ACT NOW: Get a piece of paper and a pen and write out your meal schedule for game days and practice days. Be as detailed as you can be. Plan out your meals in advance. Make sure the refrigerator is well-stocked so that your body can be, too.
Tips and Tricks
• Stay positive. If you’re having a hard time disciplining yourself to eat healthier, try focusing on diversity rather than reduction. Don’t think: “I have to eat less of this, less of that.” Instead, remind yourself “I have to eat more of this, more of that.” By focusing on eating more of the good stuff, it’ll naturally leave less room for the bad stuff, and your thinking will be more positive than negative.

• Get enough sleep. The time you spend sleeping gives your body a chance to rebuild itself. Try to go to bed and wake up at approximately the same time every day so that your body becomes familiar with a routine. Staying up late or sleeping in is not a good idea, as your body will have a hard time adjusting to an unpredictable schedule.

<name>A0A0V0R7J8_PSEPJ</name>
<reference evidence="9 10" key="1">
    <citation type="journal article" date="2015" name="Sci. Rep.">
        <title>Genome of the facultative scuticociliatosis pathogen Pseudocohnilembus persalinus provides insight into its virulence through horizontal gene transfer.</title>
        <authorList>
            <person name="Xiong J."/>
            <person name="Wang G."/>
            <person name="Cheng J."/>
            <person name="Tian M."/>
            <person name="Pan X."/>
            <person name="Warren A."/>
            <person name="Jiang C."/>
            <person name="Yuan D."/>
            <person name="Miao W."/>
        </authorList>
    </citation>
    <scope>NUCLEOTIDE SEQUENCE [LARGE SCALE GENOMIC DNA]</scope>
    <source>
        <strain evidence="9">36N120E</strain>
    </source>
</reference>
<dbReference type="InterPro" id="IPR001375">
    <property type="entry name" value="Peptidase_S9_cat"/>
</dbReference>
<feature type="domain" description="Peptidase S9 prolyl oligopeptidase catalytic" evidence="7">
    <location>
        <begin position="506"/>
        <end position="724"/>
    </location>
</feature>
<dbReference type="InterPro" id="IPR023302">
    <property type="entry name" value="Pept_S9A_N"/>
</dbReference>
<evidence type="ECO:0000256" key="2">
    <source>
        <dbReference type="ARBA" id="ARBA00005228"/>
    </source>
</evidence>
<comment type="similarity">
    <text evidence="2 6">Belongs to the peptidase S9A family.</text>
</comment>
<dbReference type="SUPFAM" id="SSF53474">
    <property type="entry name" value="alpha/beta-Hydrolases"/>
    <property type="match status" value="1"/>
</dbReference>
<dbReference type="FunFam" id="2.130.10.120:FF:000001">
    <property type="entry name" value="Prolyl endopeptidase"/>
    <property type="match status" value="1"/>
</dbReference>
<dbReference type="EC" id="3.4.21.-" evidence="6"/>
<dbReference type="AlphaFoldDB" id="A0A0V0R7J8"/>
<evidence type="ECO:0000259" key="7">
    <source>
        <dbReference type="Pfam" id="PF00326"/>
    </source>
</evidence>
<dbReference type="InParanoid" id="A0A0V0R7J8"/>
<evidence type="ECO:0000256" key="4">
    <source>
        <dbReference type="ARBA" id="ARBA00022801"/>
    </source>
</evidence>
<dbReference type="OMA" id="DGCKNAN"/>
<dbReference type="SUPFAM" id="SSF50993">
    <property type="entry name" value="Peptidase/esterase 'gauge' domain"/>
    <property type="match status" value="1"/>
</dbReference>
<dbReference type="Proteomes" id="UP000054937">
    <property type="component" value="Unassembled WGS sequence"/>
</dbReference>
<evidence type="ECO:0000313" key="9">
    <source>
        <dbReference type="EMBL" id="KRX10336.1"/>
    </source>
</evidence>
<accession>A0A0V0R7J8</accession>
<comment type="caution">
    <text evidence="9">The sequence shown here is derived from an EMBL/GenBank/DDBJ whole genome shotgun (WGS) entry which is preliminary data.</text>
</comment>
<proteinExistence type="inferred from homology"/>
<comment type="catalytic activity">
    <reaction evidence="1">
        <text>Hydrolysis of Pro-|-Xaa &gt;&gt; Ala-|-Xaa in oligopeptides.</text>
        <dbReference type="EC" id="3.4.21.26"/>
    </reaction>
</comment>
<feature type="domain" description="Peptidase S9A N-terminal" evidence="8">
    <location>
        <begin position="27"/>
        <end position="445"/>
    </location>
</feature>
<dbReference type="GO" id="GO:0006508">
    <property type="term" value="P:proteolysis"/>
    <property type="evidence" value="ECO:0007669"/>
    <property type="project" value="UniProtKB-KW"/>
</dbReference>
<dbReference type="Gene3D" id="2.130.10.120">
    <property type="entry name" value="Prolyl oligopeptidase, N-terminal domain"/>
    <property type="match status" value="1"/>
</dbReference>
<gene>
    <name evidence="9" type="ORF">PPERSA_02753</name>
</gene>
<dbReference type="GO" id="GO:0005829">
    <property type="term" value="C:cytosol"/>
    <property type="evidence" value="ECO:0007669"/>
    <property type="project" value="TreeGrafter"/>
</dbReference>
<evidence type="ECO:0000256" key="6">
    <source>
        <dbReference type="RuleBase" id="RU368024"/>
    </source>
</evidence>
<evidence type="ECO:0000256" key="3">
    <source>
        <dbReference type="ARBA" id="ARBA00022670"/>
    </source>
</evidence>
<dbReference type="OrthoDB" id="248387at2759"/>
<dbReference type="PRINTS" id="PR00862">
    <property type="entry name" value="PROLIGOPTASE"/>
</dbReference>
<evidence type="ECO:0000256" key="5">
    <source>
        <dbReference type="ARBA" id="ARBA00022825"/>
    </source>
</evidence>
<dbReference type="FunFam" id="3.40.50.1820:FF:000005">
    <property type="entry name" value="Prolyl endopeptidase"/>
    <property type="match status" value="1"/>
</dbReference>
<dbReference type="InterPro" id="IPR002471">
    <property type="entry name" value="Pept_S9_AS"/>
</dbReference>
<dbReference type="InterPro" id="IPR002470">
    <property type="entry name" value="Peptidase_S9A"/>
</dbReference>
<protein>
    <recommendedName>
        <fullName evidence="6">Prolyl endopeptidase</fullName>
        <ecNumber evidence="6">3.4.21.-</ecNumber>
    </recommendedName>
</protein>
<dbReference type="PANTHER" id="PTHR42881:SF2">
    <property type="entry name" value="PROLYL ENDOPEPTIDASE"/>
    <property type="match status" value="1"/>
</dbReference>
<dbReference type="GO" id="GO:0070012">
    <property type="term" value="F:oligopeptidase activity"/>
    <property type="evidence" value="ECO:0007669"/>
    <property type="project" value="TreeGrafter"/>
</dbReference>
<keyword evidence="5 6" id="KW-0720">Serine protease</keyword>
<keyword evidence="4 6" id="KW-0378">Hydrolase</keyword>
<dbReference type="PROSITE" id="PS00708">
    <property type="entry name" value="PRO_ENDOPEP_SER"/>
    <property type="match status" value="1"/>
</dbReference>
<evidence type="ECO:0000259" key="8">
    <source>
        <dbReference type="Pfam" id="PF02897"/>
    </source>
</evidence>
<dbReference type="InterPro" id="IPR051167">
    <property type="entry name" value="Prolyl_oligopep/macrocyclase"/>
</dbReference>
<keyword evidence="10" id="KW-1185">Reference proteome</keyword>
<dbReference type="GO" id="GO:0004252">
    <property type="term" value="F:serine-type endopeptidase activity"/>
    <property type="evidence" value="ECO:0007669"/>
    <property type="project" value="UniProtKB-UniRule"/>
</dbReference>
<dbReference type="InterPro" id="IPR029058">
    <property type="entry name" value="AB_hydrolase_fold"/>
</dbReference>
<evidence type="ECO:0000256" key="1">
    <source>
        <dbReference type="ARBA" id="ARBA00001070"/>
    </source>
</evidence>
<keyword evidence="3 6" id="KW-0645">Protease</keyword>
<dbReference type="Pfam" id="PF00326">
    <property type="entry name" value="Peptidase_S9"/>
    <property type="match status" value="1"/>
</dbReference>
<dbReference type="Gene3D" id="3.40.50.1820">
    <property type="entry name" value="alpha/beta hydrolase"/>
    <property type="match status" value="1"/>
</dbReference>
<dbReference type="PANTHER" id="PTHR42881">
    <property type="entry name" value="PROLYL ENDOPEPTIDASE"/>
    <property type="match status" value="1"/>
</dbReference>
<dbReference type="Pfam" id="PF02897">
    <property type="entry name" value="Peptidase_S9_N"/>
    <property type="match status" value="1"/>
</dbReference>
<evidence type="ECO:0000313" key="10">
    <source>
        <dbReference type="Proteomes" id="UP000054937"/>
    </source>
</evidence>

• Get your vitamins. There are thirteen vitamins that your body needs in order to develop and function properly, and it’s your responsibility to make sure you’re getting enough. While they don’t provide energy directly, they do assist the enzymes that free up energy from carbohydrates, proteins and fats. Take a daily multi-vitamin with food and eat plenty of fruits and vegetables (which are high in vitamins).

• Consider using supplements. A lot of athletes turn to bodybuilding supplements in order to help build muscle mass more rapidly. Most of these supplements are packed with protein, which contains the building blocks of muscles. They’re available as pills, bars, and shakes. Just remember that what applies to a bodybuilder may not apply to you as a soccer player. If you take supplements high in protein, remember that your body still needs carbohydrates, as discussed earlier.